Male friendship has been greatly distorted in our culture. As a result, many men don’t know how to be or how to make good friends. Can you relate? Sure, you may have some buddies. But I’m talking about something much deeper–I’m talking about a friend who knows you–really knows you. A friend who struggles alongside you, battles for you, and encourages you.
Consider the friendship, for example, of David and Jonathan. David was anointed King, which meant Jonathan, who was heir to the throne, would never claim his title. It would be similar to this: If your dad was the president of a huge corporation and you were serving as vice-president. But instead of taking your rightful position as president, the CEO chooses your friend instead. How could a friendship under these circumstances survive?
One reason is because both David and Jonathan counted each other better than themselves. There are few more graphic pictures of this than Jonathan’s surrender of his robe, his armor, and his position to David (1 Samuel 18:1-4). ‘You are going to be king of Israel,’ Jonathan tells David, ‘and I will be next to you’ (1 Samuel 23:17).
And even after Jonathan was slain in battle, David continued to honor Jonathan by caring for Jonathan’s son.
Do you have at least one relationship that approaches this level of love and care? It’s a costly commitment. The only thing more costly is not having such a friend.
A motivational speaker noted in his talk that after age forty, men typically possess no close friends. What’s a man to do? We can learn from him. When he and his fianc’e were planning their wedding, he realized he didn’t have a single male friend whom he considered close enough to be his best man.
This shocking realization brought impetus for change. He identified two men he knew that shared his faith and values. Then he prayerfully approached them regarding the possibility of exploring and developing long-term friendships. They both responded positively, and they’ve continued a deep, trusting relationship for several decades. From those relationships came the insights for a book, The Company You Keep: The Transforming Power of Male Friendship, written by David Bentall It’s a great resource for men on the subject of friendship.
Every man without at least one close friend is missing three important things: (1) someone to walk with despite failures, (2) someone to explore a vision for life with, and (3) someone to face the darkness of our world with.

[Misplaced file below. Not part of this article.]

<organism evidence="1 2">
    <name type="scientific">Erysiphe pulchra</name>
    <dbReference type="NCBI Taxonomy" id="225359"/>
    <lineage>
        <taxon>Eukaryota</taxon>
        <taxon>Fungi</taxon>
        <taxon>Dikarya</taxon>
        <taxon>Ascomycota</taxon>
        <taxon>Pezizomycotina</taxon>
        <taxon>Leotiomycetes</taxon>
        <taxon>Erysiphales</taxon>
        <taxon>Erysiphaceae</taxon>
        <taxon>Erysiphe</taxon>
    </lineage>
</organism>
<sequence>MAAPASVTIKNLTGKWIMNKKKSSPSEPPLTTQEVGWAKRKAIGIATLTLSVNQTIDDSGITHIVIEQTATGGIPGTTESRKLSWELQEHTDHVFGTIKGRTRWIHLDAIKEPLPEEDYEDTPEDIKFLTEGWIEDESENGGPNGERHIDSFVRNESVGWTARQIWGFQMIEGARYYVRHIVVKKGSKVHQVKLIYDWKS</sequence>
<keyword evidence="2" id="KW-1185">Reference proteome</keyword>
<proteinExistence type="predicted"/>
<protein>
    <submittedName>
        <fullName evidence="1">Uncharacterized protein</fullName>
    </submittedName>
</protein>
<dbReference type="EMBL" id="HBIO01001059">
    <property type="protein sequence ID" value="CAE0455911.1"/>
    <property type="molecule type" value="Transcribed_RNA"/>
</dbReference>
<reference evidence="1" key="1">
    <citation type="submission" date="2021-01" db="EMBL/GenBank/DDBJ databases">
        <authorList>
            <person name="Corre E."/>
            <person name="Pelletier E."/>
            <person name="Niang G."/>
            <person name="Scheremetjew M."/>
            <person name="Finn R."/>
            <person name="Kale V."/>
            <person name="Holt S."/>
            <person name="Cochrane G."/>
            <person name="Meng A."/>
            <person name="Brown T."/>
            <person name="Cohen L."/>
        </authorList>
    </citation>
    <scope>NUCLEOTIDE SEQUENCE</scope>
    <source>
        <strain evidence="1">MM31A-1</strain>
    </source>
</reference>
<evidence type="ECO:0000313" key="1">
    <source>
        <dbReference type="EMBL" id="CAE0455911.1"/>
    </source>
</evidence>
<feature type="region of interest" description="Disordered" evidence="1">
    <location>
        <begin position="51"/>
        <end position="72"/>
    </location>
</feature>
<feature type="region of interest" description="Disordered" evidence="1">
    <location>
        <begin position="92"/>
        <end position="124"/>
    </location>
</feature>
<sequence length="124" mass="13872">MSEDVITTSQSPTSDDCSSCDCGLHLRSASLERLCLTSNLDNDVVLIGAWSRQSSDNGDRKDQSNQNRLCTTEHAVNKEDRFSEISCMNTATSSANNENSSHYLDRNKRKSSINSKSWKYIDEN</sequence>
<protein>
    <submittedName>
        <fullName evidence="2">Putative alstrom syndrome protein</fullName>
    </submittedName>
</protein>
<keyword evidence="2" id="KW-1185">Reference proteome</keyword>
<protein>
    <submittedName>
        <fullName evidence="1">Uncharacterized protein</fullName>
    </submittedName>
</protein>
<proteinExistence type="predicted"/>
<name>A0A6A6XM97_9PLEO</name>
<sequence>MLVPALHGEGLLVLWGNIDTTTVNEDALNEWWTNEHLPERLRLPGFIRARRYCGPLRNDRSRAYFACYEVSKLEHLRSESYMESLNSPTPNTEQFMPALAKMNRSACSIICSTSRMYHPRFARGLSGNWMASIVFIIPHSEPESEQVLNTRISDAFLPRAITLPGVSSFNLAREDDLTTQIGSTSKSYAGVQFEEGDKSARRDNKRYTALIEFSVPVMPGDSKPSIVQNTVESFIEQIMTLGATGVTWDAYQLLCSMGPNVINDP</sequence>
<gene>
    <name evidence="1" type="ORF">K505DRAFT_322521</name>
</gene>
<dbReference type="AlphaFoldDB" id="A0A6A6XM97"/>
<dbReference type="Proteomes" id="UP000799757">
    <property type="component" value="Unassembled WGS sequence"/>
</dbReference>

If you’re looking for reasons to seek and build friendships with other men, these are as good as any.
It begins the minute we’re born, well before we’re aware of it. ‘Little boys are made of snips and snails and puppy-dog tails.’ As young boys, we love guns, tanks, racecars, and airplanes. And by the time we reach adulthood we’re thoroughly indoctrinated and well practiced in our culture’s expectations of what a man’s supposed to be’achievement oriented, assertive, autonomous, dominant, confident, practical, unemotional, and strong.
But here’s the problem, this is a lose-lose situation. If we fall short of the ideal, we’re wimps and failures; if we attain the ideal we’ve become a so-called ‘man’ at the expense of being a human being. Dr. Frank Pittman says this:
‘As a guy develops and practices his masculinity, he is accompanied and critiqued by an invisible male chorus of all the other guys who hiss or cheer as he attempts to approximate the masculine ideal, who push him to sacrifice more and more of his humanity for the sake of his masculinity, and who ridicule him when he holds back. The chorus is made up of all the guy’s comrades and rivals, all his buddies and bosses, his male ancestors and his male cultural heroes, his models of masculinity’and above all, his father, who may have been a real person in the boy’s life, or may have existed for him only as the myth of the man who got away.’
Guys, perhaps its time we rethink what it means to truly be a man!